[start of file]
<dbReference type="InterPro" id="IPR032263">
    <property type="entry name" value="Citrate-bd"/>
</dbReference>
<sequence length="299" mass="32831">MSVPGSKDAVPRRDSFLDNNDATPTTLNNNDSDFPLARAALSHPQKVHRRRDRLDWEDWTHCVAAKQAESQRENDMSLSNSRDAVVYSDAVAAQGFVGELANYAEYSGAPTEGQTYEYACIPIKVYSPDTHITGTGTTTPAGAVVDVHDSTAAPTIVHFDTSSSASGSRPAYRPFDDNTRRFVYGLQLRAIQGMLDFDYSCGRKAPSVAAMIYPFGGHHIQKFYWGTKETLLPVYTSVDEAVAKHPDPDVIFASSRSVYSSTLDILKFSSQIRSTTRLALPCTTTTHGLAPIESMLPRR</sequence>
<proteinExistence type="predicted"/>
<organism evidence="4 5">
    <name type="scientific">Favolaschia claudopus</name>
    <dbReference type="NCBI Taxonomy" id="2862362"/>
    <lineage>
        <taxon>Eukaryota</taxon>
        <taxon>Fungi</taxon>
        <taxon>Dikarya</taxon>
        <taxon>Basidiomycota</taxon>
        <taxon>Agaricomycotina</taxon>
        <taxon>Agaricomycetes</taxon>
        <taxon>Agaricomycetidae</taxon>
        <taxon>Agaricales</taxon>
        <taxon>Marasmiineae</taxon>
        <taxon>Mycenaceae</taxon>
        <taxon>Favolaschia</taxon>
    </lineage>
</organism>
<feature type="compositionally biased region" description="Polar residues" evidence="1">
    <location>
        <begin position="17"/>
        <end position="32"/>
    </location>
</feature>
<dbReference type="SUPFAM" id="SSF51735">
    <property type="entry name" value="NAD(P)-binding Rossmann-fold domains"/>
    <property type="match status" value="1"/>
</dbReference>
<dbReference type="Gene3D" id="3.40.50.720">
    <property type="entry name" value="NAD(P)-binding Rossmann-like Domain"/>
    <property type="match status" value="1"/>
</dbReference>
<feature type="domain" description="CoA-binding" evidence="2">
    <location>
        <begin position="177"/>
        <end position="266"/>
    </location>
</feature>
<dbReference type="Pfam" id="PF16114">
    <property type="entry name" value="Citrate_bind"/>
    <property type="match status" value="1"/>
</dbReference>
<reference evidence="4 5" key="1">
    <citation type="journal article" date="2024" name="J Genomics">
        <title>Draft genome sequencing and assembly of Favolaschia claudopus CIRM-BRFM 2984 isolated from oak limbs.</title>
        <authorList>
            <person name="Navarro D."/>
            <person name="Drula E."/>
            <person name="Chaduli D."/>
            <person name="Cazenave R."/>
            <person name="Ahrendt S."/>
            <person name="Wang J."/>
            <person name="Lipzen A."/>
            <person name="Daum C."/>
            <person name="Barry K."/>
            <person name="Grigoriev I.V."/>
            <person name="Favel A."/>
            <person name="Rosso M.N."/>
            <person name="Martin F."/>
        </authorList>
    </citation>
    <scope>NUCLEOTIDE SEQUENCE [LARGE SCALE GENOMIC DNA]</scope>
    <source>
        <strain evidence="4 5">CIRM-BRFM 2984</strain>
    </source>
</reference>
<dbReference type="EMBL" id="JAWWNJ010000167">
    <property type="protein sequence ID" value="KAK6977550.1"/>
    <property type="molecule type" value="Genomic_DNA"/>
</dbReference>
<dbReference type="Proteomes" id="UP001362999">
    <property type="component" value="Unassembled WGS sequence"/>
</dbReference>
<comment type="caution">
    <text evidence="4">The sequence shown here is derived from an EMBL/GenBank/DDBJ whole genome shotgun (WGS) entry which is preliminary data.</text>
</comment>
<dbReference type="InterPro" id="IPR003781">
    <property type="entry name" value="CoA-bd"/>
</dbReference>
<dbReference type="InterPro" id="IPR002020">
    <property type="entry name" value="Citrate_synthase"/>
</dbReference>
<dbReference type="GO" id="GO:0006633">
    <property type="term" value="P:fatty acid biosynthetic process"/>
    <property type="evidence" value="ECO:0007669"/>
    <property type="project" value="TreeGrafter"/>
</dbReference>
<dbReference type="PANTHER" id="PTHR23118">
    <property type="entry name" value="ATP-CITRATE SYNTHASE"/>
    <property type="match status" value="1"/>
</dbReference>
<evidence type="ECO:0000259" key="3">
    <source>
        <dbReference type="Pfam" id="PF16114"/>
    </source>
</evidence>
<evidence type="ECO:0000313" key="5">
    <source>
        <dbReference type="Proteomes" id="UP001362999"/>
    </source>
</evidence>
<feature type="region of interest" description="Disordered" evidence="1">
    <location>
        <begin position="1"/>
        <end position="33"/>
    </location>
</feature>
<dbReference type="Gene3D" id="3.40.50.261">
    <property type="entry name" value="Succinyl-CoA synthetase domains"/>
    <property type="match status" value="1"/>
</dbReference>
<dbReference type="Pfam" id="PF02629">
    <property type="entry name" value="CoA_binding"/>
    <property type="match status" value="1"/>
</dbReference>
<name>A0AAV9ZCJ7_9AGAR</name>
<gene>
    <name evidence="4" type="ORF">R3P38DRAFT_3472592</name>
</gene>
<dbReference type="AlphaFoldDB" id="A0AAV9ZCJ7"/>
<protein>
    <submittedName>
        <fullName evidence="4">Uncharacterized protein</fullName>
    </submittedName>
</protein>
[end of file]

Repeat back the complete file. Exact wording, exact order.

<dbReference type="InterPro" id="IPR032263">
    <property type="entry name" value="Citrate-bd"/>
</dbReference>
<sequence length="299" mass="32831">MSVPGSKDAVPRRDSFLDNNDATPTTLNNNDSDFPLARAALSHPQKVHRRRDRLDWEDWTHCVAAKQAESQRENDMSLSNSRDAVVYSDAVAAQGFVGELANYAEYSGAPTEGQTYEYACIPIKVYSPDTHITGTGTTTPAGAVVDVHDSTAAPTIVHFDTSSSASGSRPAYRPFDDNTRRFVYGLQLRAIQGMLDFDYSCGRKAPSVAAMIYPFGGHHIQKFYWGTKETLLPVYTSVDEAVAKHPDPDVIFASSRSVYSSTLDILKFSSQIRSTTRLALPCTTTTHGLAPIESMLPRR</sequence>
<proteinExistence type="predicted"/>
<organism evidence="4 5">
    <name type="scientific">Favolaschia claudopus</name>
    <dbReference type="NCBI Taxonomy" id="2862362"/>
    <lineage>
        <taxon>Eukaryota</taxon>
        <taxon>Fungi</taxon>
        <taxon>Dikarya</taxon>
        <taxon>Basidiomycota</taxon>
        <taxon>Agaricomycotina</taxon>
        <taxon>Agaricomycetes</taxon>
        <taxon>Agaricomycetidae</taxon>
        <taxon>Agaricales</taxon>
        <taxon>Marasmiineae</taxon>
        <taxon>Mycenaceae</taxon>
        <taxon>Favolaschia</taxon>
    </lineage>
</organism>
<feature type="compositionally biased region" description="Polar residues" evidence="1">
    <location>
        <begin position="17"/>
        <end position="32"/>
    </location>
</feature>
<dbReference type="SUPFAM" id="SSF51735">
    <property type="entry name" value="NAD(P)-binding Rossmann-fold domains"/>
    <property type="match status" value="1"/>
</dbReference>
<dbReference type="Gene3D" id="3.40.50.720">
    <property type="entry name" value="NAD(P)-binding Rossmann-like Domain"/>
    <property type="match status" value="1"/>
</dbReference>
<feature type="domain" description="CoA-binding" evidence="2">
    <location>
        <begin position="177"/>
        <end position="266"/>
    </location>
</feature>
<dbReference type="Pfam" id="PF16114">
    <property type="entry name" value="Citrate_bind"/>
    <property type="match status" value="1"/>
</dbReference>
<reference evidence="4 5" key="1">
    <citation type="journal article" date="2024" name="J Genomics">
        <title>Draft genome sequencing and assembly of Favolaschia claudopus CIRM-BRFM 2984 isolated from oak limbs.</title>
        <authorList>
            <person name="Navarro D."/>
            <person name="Drula E."/>
            <person name="Chaduli D."/>
            <person name="Cazenave R."/>
            <person name="Ahrendt S."/>
            <person name="Wang J."/>
            <person name="Lipzen A."/>
            <person name="Daum C."/>
            <person name="Barry K."/>
            <person name="Grigoriev I.V."/>
            <person name="Favel A."/>
            <person name="Rosso M.N."/>
            <person name="Martin F."/>
        </authorList>
    </citation>
    <scope>NUCLEOTIDE SEQUENCE [LARGE SCALE GENOMIC DNA]</scope>
    <source>
        <strain evidence="4 5">CIRM-BRFM 2984</strain>
    </source>
</reference>
<dbReference type="EMBL" id="JAWWNJ010000167">
    <property type="protein sequence ID" value="KAK6977550.1"/>
    <property type="molecule type" value="Genomic_DNA"/>
</dbReference>
<dbReference type="Proteomes" id="UP001362999">
    <property type="component" value="Unassembled WGS sequence"/>
</dbReference>
<comment type="caution">
    <text evidence="4">The sequence shown here is derived from an EMBL/GenBank/DDBJ whole genome shotgun (WGS) entry which is preliminary data.</text>
</comment>
<dbReference type="InterPro" id="IPR003781">
    <property type="entry name" value="CoA-bd"/>
</dbReference>
<dbReference type="InterPro" id="IPR002020">
    <property type="entry name" value="Citrate_synthase"/>
</dbReference>
<dbReference type="GO" id="GO:0006633">
    <property type="term" value="P:fatty acid biosynthetic process"/>
    <property type="evidence" value="ECO:0007669"/>
    <property type="project" value="TreeGrafter"/>
</dbReference>
<dbReference type="PANTHER" id="PTHR23118">
    <property type="entry name" value="ATP-CITRATE SYNTHASE"/>
    <property type="match status" value="1"/>
</dbReference>
<evidence type="ECO:0000259" key="3">
    <source>
        <dbReference type="Pfam" id="PF16114"/>
    </source>
</evidence>
<evidence type="ECO:0000313" key="5">
    <source>
        <dbReference type="Proteomes" id="UP001362999"/>
    </source>
</evidence>
<feature type="region of interest" description="Disordered" evidence="1">
    <location>
        <begin position="1"/>
        <end position="33"/>
    </location>
</feature>
<dbReference type="Gene3D" id="3.40.50.261">
    <property type="entry name" value="Succinyl-CoA synthetase domains"/>
    <property type="match status" value="1"/>
</dbReference>
<dbReference type="Pfam" id="PF02629">
    <property type="entry name" value="CoA_binding"/>
    <property type="match status" value="1"/>
</dbReference>
<name>A0AAV9ZCJ7_9AGAR</name>
<gene>
    <name evidence="4" type="ORF">R3P38DRAFT_3472592</name>
</gene>
<dbReference type="AlphaFoldDB" id="A0AAV9ZCJ7"/>
<protein>
    <submittedName>
        <fullName evidence="4">Uncharacterized protein</fullName>
    </submittedName>
</protein>